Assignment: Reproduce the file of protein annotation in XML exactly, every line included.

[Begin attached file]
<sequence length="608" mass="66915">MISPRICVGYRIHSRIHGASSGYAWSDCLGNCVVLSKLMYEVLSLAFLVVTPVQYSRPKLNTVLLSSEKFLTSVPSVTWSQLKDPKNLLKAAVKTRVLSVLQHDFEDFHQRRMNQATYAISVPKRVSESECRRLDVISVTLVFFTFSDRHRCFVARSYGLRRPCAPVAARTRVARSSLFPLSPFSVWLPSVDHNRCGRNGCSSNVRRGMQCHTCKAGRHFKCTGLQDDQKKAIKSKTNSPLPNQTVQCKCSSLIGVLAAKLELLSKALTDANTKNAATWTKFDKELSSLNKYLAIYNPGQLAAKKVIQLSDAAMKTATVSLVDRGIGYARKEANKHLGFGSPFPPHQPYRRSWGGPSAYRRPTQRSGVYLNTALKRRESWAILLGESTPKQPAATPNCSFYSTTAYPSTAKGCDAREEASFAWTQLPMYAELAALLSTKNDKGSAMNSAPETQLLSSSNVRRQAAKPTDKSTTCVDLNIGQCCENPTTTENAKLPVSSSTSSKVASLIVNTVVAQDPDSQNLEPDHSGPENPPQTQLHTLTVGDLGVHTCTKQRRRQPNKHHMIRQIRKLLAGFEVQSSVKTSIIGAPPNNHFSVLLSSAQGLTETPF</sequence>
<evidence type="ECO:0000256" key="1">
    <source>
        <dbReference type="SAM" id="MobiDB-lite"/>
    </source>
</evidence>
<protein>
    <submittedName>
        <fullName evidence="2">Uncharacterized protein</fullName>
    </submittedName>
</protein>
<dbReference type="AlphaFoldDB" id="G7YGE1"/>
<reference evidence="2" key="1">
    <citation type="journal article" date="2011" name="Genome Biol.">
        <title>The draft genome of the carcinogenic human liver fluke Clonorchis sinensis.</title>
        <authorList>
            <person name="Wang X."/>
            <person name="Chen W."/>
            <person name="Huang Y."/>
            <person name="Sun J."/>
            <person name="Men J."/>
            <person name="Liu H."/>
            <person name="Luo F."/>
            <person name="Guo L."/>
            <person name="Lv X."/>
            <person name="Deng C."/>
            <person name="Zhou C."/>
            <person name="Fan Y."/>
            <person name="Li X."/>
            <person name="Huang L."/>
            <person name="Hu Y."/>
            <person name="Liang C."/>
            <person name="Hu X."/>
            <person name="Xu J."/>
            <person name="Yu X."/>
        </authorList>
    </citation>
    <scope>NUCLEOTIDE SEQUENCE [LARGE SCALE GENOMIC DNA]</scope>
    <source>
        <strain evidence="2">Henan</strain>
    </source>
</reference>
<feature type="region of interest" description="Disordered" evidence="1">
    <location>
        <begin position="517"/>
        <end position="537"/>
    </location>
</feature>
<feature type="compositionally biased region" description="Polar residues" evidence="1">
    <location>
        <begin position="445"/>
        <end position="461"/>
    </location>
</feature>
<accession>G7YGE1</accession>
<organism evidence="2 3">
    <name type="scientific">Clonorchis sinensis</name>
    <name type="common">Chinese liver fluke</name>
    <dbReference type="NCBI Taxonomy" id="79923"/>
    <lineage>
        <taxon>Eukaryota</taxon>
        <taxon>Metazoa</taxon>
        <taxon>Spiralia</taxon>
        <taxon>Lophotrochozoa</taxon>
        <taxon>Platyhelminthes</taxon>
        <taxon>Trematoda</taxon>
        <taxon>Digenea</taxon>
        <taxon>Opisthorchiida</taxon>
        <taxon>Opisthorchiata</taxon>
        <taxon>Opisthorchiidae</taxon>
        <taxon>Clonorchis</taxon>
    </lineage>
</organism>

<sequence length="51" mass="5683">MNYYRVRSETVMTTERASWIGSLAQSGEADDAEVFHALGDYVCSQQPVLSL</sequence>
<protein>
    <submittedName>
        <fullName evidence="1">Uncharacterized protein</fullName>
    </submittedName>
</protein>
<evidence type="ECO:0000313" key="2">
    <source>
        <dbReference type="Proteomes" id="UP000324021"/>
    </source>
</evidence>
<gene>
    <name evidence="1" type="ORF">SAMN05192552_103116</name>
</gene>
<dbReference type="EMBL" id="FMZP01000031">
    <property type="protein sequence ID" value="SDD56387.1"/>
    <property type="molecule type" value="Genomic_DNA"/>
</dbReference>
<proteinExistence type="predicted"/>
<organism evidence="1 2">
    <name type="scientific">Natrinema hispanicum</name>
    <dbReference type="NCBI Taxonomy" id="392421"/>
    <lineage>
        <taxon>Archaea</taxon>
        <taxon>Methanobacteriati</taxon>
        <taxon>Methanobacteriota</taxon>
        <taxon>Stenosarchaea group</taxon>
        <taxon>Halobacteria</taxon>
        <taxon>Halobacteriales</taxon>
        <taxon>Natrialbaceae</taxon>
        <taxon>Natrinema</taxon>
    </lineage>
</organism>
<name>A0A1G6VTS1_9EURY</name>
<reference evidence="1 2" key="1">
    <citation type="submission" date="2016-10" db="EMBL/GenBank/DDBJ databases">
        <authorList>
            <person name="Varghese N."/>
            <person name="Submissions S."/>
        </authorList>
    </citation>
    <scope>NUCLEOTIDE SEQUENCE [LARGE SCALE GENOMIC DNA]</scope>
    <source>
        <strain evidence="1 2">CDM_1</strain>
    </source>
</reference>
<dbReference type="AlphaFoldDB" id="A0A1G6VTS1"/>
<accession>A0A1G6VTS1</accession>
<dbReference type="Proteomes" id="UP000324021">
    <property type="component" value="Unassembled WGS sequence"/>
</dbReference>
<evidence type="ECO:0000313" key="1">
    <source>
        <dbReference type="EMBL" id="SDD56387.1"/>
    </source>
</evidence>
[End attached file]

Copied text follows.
<sequence length="608" mass="66915">MISPRICVGYRIHSRIHGASSGYAWSDCLGNCVVLSKLMYEVLSLAFLVVTPVQYSRPKLNTVLLSSEKFLTSVPSVTWSQLKDPKNLLKAAVKTRVLSVLQHDFEDFHQRRMNQATYAISVPKRVSESECRRLDVISVTLVFFTFSDRHRCFVARSYGLRRPCAPVAARTRVARSSLFPLSPFSVWLPSVDHNRCGRNGCSSNVRRGMQCHTCKAGRHFKCTGLQDDQKKAIKSKTNSPLPNQTVQCKCSSLIGVLAAKLELLSKALTDANTKNAATWTKFDKELSSLNKYLAIYNPGQLAAKKVIQLSDAAMKTATVSLVDRGIGYARKEANKHLGFGSPFPPHQPYRRSWGGPSAYRRPTQRSGVYLNTALKRRESWAILLGESTPKQPAATPNCSFYSTTAYPSTAKGCDAREEASFAWTQLPMYAELAALLSTKNDKGSAMNSAPETQLLSSSNVRRQAAKPTDKSTTCVDLNIGQCCENPTTTENAKLPVSSSTSSKVASLIVNTVVAQDPDSQNLEPDHSGPENPPQTQLHTLTVGDLGVHTCTKQRRRQPNKHHMIRQIRKLLAGFEVQSSVKTSIIGAPPNNHFSVLLSSAQGLTETPF</sequence>
<evidence type="ECO:0000256" key="1">
    <source>
        <dbReference type="SAM" id="MobiDB-lite"/>
    </source>
</evidence>
<protein>
    <submittedName>
        <fullName evidence="2">Uncharacterized protein</fullName>
    </submittedName>
</protein>
<dbReference type="AlphaFoldDB" id="G7YGE1"/>
<reference evidence="2" key="1">
    <citation type="journal article" date="2011" name="Genome Biol.">
        <title>The draft genome of the carcinogenic human liver fluke Clonorchis sinensis.</title>
        <authorList>
            <person name="Wang X."/>
            <person name="Chen W."/>
            <person name="Huang Y."/>
            <person name="Sun J."/>
            <person name="Men J."/>
            <person name="Liu H."/>
            <person name="Luo F."/>
            <person name="Guo L."/>
            <person name="Lv X."/>
            <person name="Deng C."/>
            <person name="Zhou C."/>
            <person name="Fan Y."/>
            <person name="Li X."/>
            <person name="Huang L."/>
            <person name="Hu Y."/>
            <person name="Liang C."/>
            <person name="Hu X."/>
            <person name="Xu J."/>
            <person name="Yu X."/>
        </authorList>
    </citation>
    <scope>NUCLEOTIDE SEQUENCE [LARGE SCALE GENOMIC DNA]</scope>
    <source>
        <strain evidence="2">Henan</strain>
    </source>
</reference>
<feature type="region of interest" description="Disordered" evidence="1">
    <location>
        <begin position="517"/>
        <end position="537"/>
    </location>
</feature>
<feature type="compositionally biased region" description="Polar residues" evidence="1">
    <location>
        <begin position="445"/>
        <end position="461"/>
    </location>
</feature>
<accession>G7YGE1</accession>
<organism evidence="2 3">
    <name type="scientific">Clonorchis sinensis</name>
    <name type="common">Chinese liver fluke</name>
    <dbReference type="NCBI Taxonomy" id="79923"/>
    <lineage>
        <taxon>Eukaryota</taxon>
        <taxon>Metazoa</taxon>
        <taxon>Spiralia</taxon>
        <taxon>Lophotrochozoa</taxon>
        <taxon>Platyhelminthes</taxon>
        <taxon>Trematoda</taxon>
        <taxon>Digenea</taxon>
        <taxon>Opisthorchiida</taxon>
        <taxon>Opisthorchiata</taxon>
        <taxon>Opisthorchiidae</taxon>
        <taxon>Clonorchis</taxon>
    </lineage>
</organism>

<sequence length="51" mass="5683">MNYYRVRSETVMTTERASWIGSLAQSGEADDAEVFHALGDYVCSQQPVLSL</sequence>
<protein>
    <submittedName>
        <fullName evidence="1">Uncharacterized protein</fullName>
    </submittedName>
</protein>
<evidence type="ECO:0000313" key="2">
    <source>
        <dbReference type="Proteomes" id="UP000324021"/>
    </source>
</evidence>
<gene>
    <name evidence="1" type="ORF">SAMN05192552_103116</name>
</gene>
<dbReference type="EMBL" id="FMZP01000031">
    <property type="protein sequence ID" value="SDD56387.1"/>
    <property type="molecule type" value="Genomic_DNA"/>
</dbReference>
<proteinExistence type="predicted"/>
<organism evidence="1 2">
    <name type="scientific">Natrinema hispanicum</name>
    <dbReference type="NCBI Taxonomy" id="392421"/>
    <lineage>
        <taxon>Archaea</taxon>
        <taxon>Methanobacteriati</taxon>
        <taxon>Methanobacteriota</taxon>
        <taxon>Stenosarchaea group</taxon>
        <taxon>Halobacteria</taxon>
        <taxon>Halobacteriales</taxon>
        <taxon>Natrialbaceae</taxon>
        <taxon>Natrinema</taxon>
    </lineage>
</organism>
<name>A0A1G6VTS1_9EURY</name>
<reference evidence="1 2" key="1">
    <citation type="submission" date="2016-10" db="EMBL/GenBank/DDBJ databases">
        <authorList>
            <person name="Varghese N."/>
            <person name="Submissions S."/>
        </authorList>
    </citation>
    <scope>NUCLEOTIDE SEQUENCE [LARGE SCALE GENOMIC DNA]</scope>
    <source>
        <strain evidence="1 2">CDM_1</strain>
    </source>
</reference>
<dbReference type="AlphaFoldDB" id="A0A1G6VTS1"/>
<accession>A0A1G6VTS1</accession>
<dbReference type="Proteomes" id="UP000324021">
    <property type="component" value="Unassembled WGS sequence"/>
</dbReference>
<evidence type="ECO:0000313" key="1">
    <source>
        <dbReference type="EMBL" id="SDD56387.1"/>
    </source>
</evidence>